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Posts for tag: Dental Implants

TheImplantProcesscanbeShortenedDependingontheToothType

Dental implants are considered the premier option for tooth replacement. While all implant procedures follow the same general concept — a titanium post surgically inserted into the jawbone with an attached life-like crown — the installation process can vary.

From their earliest history, implants have usually been installed through a two-stage process. In the first stage, the surgeon inserts the titanium post in the bone and leaves it “submerged” below the gum level to protect it from oral bacteria and the effects of chewing and biting. About three months later after the bone attaches to the titanium (a process called osseointegration), the surgeon then performs the second stage by re-exposing the implant and attaching a temporary abutment and crown for the patient to wear while the permanent abutment and crown are fabricated and later attached in 2-6 weeks.

In recent years, advancements in materials and design have made possible a one-stage process that allows the implant to protrude above the gum line during osseointegration and shortens the process. After the initial three-month healing period, the implant is ready for “loading” with the permanent crown.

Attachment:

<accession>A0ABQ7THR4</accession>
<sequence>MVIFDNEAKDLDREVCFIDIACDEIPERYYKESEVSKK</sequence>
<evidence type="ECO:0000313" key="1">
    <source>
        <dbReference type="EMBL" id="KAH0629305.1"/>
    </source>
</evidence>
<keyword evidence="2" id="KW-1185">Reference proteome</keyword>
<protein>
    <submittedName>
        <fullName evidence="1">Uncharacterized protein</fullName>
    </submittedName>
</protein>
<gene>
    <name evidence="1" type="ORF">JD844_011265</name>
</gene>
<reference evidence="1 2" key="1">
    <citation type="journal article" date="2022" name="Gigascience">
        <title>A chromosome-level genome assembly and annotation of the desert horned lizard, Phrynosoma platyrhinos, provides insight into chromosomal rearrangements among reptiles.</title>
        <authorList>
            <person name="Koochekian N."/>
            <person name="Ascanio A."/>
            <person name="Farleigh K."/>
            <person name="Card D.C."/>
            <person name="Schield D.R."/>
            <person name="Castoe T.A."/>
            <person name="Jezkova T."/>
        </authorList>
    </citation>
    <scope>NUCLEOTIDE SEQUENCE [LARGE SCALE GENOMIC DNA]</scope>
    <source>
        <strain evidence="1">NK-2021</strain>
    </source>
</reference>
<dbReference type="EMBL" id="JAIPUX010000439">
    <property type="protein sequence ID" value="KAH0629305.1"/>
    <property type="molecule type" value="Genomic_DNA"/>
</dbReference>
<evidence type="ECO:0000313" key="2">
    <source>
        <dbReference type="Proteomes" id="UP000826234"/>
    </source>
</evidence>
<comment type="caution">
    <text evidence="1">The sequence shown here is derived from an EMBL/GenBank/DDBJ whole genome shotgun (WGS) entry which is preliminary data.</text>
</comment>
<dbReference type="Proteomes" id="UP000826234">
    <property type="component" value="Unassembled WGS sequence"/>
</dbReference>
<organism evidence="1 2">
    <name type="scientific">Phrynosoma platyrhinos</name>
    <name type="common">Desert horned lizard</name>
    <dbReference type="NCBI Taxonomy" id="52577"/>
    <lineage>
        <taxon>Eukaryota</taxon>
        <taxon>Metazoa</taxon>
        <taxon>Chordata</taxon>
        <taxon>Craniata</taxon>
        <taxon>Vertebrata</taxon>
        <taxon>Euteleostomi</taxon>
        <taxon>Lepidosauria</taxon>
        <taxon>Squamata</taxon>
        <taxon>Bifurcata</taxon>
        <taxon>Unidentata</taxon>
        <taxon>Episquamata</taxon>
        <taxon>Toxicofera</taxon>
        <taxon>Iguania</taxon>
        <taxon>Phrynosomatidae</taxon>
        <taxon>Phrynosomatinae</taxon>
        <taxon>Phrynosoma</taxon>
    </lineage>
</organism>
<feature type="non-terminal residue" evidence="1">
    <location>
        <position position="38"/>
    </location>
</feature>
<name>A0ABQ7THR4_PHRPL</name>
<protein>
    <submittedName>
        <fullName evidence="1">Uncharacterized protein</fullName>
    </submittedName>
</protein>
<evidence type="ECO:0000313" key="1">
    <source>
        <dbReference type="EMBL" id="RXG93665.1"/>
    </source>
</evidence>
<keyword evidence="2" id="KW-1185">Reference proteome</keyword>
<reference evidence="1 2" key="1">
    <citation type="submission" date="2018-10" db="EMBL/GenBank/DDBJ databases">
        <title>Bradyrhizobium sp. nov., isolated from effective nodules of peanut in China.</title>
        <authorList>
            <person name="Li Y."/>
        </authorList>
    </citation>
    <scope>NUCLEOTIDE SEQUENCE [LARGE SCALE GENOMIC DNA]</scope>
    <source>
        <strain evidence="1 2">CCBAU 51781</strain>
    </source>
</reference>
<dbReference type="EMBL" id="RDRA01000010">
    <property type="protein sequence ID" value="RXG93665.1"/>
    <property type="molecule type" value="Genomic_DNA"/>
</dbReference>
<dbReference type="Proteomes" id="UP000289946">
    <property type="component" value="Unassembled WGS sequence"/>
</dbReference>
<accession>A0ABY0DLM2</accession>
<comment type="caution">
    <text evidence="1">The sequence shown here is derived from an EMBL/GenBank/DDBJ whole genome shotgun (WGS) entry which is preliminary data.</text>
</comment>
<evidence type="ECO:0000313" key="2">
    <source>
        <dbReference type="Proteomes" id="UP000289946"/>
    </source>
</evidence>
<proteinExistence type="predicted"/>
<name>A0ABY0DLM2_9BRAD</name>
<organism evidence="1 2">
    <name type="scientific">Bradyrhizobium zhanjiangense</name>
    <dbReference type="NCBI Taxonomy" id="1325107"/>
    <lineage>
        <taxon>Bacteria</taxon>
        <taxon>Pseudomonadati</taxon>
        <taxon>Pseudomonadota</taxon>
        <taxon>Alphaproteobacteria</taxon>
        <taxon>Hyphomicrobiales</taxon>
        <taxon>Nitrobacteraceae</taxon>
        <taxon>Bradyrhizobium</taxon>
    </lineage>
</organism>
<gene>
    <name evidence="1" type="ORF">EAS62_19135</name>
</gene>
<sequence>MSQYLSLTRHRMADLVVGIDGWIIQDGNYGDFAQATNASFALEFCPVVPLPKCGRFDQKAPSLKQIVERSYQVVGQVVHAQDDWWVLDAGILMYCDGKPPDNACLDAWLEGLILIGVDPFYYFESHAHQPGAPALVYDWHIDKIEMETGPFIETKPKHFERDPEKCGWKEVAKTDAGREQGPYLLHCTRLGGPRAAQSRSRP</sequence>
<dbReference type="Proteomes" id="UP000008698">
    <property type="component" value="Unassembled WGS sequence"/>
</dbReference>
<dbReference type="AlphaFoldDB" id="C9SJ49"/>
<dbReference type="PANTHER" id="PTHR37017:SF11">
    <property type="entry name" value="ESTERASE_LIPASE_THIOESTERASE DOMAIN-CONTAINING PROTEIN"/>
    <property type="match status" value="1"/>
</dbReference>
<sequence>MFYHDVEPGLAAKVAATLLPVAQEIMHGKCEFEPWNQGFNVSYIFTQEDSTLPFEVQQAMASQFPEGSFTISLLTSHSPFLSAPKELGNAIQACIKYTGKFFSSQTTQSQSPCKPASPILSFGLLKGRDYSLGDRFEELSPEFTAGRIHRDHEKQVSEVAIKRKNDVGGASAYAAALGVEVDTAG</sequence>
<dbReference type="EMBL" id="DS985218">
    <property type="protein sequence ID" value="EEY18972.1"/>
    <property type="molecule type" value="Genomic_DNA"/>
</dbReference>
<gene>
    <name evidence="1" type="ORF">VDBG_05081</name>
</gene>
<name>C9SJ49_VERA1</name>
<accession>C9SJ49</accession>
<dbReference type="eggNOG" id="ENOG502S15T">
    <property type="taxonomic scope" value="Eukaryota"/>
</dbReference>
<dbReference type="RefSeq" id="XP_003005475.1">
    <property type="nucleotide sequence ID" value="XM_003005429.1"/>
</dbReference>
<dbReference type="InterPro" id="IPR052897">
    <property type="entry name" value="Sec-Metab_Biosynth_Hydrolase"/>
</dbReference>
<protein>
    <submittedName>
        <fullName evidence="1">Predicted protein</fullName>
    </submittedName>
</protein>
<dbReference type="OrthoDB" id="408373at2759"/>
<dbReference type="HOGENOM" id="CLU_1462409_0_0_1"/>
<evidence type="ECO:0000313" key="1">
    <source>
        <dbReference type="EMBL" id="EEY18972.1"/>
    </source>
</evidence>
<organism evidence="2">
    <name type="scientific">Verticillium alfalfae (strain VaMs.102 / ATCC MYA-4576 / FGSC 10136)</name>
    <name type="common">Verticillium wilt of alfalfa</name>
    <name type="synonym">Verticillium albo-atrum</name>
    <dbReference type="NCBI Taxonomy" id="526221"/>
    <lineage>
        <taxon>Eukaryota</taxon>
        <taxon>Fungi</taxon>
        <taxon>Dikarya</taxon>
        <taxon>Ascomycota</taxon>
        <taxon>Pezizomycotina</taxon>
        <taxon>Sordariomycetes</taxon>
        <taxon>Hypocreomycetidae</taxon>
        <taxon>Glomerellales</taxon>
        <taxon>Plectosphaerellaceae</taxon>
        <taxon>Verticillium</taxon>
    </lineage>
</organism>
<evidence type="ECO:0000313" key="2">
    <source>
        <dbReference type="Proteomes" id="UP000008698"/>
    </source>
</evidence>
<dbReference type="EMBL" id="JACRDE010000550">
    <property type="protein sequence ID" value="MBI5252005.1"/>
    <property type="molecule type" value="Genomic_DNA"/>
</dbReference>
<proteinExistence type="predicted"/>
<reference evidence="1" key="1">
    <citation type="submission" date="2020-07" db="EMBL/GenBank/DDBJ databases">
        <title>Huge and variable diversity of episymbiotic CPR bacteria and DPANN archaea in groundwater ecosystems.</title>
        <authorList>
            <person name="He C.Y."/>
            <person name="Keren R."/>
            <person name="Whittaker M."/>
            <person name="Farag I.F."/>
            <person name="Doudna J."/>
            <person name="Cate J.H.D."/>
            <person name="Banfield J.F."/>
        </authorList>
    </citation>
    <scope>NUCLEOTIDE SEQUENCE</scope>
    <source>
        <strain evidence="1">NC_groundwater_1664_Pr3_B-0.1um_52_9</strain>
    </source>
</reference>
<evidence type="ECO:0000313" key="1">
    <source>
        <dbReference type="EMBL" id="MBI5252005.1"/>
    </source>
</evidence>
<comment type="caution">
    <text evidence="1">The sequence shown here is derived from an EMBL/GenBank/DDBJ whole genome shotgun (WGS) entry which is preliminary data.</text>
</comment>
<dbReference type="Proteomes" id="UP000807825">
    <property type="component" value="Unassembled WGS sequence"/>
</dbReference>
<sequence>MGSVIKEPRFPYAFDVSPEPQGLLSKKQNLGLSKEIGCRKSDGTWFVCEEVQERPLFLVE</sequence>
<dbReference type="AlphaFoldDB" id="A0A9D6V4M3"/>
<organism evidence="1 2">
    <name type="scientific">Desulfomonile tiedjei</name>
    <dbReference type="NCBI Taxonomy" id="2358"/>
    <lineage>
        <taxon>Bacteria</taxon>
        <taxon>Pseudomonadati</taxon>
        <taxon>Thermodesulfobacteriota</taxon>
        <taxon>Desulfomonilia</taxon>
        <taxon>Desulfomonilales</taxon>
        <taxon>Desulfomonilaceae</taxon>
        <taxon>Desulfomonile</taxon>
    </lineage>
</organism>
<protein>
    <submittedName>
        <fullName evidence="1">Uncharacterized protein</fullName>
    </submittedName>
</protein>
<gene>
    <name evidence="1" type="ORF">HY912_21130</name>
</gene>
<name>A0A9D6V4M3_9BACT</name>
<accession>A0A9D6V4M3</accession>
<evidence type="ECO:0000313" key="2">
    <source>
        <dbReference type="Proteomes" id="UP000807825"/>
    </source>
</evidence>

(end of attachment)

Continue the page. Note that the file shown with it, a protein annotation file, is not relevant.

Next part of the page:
The choice between which of these two procedures should be used for your implants will first depend on the type of tooth being replaced. A front tooth benefits from the one-stage procedure for cosmetic reasons because the surgeon can install a temporary crown to the exposed abutment during osseointegration (as long as the temporary tooth isn’t in functional contact with other teeth). An implant for a back tooth, on the other hand, doesn't have a large cosmetic demand so those one stage procedures usually end up with an exposed healing abutment but no temporary crown.

The strength of the bone is also a factor. Some bone tends to be softer, particularly in the back of the mouth. There’s a chance the implant could move in this softer bone, adversely affecting the outcome. For this reason, the two-stage procedure can be the preferred approach for posterior teeth as it offers more protection from movement.

You can be sure we’ll consider all these and other factors during your initial examination, and then advise you on the best approach. Above all, we want to make sure — whether a one-stage or a two-stage implant process — the result is a smile you can be proud of.